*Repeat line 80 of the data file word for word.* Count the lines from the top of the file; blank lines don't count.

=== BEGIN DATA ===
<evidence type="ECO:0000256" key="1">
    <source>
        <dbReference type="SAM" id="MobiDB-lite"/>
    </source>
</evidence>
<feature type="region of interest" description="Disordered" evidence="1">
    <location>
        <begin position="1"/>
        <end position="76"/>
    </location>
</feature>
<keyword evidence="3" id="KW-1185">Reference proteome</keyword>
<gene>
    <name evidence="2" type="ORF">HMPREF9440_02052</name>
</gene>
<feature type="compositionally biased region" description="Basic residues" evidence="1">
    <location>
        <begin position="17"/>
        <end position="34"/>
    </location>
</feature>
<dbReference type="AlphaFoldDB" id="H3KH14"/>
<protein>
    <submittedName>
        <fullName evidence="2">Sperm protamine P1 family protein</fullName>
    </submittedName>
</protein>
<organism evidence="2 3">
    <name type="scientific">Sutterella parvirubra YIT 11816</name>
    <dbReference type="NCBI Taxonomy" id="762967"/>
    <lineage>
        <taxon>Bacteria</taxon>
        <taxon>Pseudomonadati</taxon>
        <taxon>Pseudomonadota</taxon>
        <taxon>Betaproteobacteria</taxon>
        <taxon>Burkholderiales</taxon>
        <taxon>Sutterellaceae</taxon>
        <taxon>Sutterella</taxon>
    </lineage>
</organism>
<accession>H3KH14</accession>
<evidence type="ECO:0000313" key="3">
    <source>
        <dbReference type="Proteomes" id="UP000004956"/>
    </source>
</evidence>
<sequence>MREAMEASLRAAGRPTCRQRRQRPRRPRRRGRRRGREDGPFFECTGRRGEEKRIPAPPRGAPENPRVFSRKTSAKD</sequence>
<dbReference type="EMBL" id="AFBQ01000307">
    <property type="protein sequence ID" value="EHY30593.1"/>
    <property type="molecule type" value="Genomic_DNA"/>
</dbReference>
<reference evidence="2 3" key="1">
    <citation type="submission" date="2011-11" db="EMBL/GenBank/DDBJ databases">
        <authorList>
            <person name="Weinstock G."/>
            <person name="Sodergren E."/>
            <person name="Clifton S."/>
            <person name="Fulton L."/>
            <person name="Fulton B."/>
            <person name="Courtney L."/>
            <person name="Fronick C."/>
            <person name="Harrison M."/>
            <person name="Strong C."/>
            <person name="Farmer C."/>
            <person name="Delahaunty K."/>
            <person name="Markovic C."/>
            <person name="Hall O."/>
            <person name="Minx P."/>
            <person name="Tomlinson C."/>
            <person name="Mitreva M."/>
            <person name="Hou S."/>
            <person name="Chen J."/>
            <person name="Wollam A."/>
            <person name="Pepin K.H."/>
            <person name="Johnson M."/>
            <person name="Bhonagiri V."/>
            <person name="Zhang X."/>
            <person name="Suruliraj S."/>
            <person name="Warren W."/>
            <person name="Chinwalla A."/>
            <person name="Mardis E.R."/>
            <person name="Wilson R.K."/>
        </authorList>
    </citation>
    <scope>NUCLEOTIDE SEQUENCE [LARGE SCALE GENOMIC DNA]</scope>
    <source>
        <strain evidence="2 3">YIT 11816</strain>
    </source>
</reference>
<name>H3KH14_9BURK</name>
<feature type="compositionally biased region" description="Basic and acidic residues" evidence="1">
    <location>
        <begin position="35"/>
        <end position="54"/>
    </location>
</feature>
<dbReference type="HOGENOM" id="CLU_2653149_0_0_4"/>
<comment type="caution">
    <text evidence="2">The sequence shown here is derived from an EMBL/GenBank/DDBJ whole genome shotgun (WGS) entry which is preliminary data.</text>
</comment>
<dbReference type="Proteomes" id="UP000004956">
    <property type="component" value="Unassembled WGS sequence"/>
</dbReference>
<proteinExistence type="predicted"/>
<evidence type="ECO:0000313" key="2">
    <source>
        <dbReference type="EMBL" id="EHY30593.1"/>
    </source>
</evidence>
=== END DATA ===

            <person name="Chinwalla A."/>